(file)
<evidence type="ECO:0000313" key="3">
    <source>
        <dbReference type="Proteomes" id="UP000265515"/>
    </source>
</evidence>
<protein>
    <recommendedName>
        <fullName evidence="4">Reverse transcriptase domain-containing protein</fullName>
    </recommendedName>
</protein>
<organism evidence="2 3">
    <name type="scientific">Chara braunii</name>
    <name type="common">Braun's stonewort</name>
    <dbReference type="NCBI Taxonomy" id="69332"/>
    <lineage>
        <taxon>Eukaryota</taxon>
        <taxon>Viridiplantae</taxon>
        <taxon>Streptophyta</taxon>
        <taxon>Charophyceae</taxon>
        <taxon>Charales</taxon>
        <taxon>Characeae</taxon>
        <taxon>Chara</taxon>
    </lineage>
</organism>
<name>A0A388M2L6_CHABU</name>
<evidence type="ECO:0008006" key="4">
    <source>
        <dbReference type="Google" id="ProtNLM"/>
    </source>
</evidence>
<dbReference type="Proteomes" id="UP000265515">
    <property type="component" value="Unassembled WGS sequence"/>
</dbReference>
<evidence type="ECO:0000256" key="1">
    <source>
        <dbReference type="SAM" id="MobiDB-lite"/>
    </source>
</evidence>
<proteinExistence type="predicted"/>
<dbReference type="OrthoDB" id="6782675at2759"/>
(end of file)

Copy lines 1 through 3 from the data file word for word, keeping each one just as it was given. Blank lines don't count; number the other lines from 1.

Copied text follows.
<evidence type="ECO:0000313" key="3">
    <source>
        <dbReference type="Proteomes" id="UP000265515"/>